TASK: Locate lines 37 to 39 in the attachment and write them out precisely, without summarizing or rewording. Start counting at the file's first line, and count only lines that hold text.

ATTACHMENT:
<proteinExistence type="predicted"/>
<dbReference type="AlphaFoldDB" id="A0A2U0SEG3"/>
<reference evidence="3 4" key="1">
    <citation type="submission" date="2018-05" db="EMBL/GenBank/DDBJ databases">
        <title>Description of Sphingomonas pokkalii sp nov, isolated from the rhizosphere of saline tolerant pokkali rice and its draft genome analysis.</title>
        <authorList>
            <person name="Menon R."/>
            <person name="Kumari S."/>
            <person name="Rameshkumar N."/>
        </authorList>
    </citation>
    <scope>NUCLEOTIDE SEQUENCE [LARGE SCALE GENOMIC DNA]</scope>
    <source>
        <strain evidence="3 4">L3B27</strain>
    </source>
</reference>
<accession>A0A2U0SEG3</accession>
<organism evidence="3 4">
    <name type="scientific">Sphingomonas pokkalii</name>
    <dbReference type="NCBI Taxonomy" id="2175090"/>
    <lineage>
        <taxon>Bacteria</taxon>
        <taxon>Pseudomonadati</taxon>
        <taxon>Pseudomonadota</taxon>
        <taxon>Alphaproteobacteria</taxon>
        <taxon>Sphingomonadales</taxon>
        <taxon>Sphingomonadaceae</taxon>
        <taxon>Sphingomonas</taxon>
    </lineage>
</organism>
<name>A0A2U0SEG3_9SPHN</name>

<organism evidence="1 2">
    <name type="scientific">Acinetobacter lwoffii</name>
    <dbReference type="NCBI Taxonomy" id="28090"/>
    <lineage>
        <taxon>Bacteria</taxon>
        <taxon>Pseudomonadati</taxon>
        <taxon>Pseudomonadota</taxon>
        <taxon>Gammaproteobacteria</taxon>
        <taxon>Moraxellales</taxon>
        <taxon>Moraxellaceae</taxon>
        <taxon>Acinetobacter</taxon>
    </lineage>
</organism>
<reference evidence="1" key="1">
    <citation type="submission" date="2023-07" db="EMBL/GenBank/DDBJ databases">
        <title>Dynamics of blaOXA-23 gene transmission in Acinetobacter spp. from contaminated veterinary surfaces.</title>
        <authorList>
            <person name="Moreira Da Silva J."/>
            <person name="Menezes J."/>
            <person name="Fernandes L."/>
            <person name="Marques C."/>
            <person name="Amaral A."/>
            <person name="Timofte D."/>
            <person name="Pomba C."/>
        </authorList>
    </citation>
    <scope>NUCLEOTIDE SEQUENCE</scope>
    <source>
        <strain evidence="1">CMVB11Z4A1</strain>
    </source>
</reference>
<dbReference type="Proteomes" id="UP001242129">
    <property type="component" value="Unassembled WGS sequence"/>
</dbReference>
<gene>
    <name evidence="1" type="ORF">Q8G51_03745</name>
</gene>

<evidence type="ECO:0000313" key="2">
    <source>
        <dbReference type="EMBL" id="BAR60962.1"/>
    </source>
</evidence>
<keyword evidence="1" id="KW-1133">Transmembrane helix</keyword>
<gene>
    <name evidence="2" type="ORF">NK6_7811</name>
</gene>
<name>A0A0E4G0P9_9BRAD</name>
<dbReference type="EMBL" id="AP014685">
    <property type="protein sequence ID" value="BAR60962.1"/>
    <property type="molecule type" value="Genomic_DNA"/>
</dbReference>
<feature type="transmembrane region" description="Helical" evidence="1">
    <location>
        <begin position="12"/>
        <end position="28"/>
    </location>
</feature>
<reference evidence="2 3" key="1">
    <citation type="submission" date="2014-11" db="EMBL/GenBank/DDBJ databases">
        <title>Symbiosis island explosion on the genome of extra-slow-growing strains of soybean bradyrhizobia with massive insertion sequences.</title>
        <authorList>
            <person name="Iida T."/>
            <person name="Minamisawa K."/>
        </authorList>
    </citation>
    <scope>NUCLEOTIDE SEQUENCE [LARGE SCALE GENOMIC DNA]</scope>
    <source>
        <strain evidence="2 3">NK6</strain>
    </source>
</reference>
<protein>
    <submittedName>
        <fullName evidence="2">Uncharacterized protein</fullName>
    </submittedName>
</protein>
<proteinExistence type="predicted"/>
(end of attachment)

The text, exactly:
        <taxon>Pseudomonadati</taxon>
        <taxon>Pseudomonadota</taxon>
        <taxon>Gammaproteobacteria</taxon>